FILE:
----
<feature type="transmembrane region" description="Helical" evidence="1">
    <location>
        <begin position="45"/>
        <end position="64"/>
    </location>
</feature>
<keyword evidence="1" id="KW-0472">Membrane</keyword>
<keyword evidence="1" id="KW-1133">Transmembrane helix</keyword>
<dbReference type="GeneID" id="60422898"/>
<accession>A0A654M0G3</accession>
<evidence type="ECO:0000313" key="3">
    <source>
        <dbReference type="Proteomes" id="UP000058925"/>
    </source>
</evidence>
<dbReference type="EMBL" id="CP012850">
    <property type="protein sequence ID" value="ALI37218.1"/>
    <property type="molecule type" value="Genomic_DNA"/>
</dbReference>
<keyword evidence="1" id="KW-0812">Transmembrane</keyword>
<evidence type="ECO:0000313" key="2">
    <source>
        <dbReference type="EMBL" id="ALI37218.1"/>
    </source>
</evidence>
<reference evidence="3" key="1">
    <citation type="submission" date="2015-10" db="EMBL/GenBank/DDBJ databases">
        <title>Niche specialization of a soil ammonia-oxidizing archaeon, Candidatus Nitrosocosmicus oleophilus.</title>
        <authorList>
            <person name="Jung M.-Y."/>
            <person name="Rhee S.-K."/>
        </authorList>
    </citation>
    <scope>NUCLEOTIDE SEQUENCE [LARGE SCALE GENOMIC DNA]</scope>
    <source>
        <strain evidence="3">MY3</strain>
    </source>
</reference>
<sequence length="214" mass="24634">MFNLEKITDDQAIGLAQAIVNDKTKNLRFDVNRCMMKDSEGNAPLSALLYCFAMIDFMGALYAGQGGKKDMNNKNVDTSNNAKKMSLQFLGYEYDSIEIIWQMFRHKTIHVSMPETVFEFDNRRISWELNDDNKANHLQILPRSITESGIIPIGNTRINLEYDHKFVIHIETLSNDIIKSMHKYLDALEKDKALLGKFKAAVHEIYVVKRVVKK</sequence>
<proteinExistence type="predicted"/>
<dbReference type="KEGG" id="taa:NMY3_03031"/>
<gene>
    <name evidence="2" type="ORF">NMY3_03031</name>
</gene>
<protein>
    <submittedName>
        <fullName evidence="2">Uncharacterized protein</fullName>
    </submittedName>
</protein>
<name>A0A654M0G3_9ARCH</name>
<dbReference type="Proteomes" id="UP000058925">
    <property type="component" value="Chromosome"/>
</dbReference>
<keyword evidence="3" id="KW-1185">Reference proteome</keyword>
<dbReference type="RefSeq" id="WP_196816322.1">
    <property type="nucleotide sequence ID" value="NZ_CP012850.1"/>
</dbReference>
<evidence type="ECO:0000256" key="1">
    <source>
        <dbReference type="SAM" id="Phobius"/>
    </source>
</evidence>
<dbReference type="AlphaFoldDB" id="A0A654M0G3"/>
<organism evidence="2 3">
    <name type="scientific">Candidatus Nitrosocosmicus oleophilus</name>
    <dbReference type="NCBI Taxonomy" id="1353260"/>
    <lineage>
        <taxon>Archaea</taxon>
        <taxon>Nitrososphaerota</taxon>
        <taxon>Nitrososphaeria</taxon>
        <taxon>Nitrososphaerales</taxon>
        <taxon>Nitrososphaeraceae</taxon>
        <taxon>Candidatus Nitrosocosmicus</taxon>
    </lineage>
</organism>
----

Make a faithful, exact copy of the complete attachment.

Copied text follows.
<feature type="transmembrane region" description="Helical" evidence="1">
    <location>
        <begin position="45"/>
        <end position="64"/>
    </location>
</feature>
<keyword evidence="1" id="KW-0472">Membrane</keyword>
<keyword evidence="1" id="KW-1133">Transmembrane helix</keyword>
<dbReference type="GeneID" id="60422898"/>
<accession>A0A654M0G3</accession>
<evidence type="ECO:0000313" key="3">
    <source>
        <dbReference type="Proteomes" id="UP000058925"/>
    </source>
</evidence>
<dbReference type="EMBL" id="CP012850">
    <property type="protein sequence ID" value="ALI37218.1"/>
    <property type="molecule type" value="Genomic_DNA"/>
</dbReference>
<keyword evidence="1" id="KW-0812">Transmembrane</keyword>
<evidence type="ECO:0000313" key="2">
    <source>
        <dbReference type="EMBL" id="ALI37218.1"/>
    </source>
</evidence>
<reference evidence="3" key="1">
    <citation type="submission" date="2015-10" db="EMBL/GenBank/DDBJ databases">
        <title>Niche specialization of a soil ammonia-oxidizing archaeon, Candidatus Nitrosocosmicus oleophilus.</title>
        <authorList>
            <person name="Jung M.-Y."/>
            <person name="Rhee S.-K."/>
        </authorList>
    </citation>
    <scope>NUCLEOTIDE SEQUENCE [LARGE SCALE GENOMIC DNA]</scope>
    <source>
        <strain evidence="3">MY3</strain>
    </source>
</reference>
<sequence length="214" mass="24634">MFNLEKITDDQAIGLAQAIVNDKTKNLRFDVNRCMMKDSEGNAPLSALLYCFAMIDFMGALYAGQGGKKDMNNKNVDTSNNAKKMSLQFLGYEYDSIEIIWQMFRHKTIHVSMPETVFEFDNRRISWELNDDNKANHLQILPRSITESGIIPIGNTRINLEYDHKFVIHIETLSNDIIKSMHKYLDALEKDKALLGKFKAAVHEIYVVKRVVKK</sequence>
<proteinExistence type="predicted"/>
<dbReference type="KEGG" id="taa:NMY3_03031"/>
<gene>
    <name evidence="2" type="ORF">NMY3_03031</name>
</gene>
<protein>
    <submittedName>
        <fullName evidence="2">Uncharacterized protein</fullName>
    </submittedName>
</protein>
<name>A0A654M0G3_9ARCH</name>
<dbReference type="Proteomes" id="UP000058925">
    <property type="component" value="Chromosome"/>
</dbReference>
<keyword evidence="3" id="KW-1185">Reference proteome</keyword>
<dbReference type="RefSeq" id="WP_196816322.1">
    <property type="nucleotide sequence ID" value="NZ_CP012850.1"/>
</dbReference>
<evidence type="ECO:0000256" key="1">
    <source>
        <dbReference type="SAM" id="Phobius"/>
    </source>
</evidence>
<dbReference type="AlphaFoldDB" id="A0A654M0G3"/>
<organism evidence="2 3">
    <name type="scientific">Candidatus Nitrosocosmicus oleophilus</name>
    <dbReference type="NCBI Taxonomy" id="1353260"/>
    <lineage>
        <taxon>Archaea</taxon>
        <taxon>Nitrososphaerota</taxon>
        <taxon>Nitrososphaeria</taxon>
        <taxon>Nitrososphaerales</taxon>
        <taxon>Nitrososphaeraceae</taxon>
        <taxon>Candidatus Nitrosocosmicus</taxon>
    </lineage>
</organism>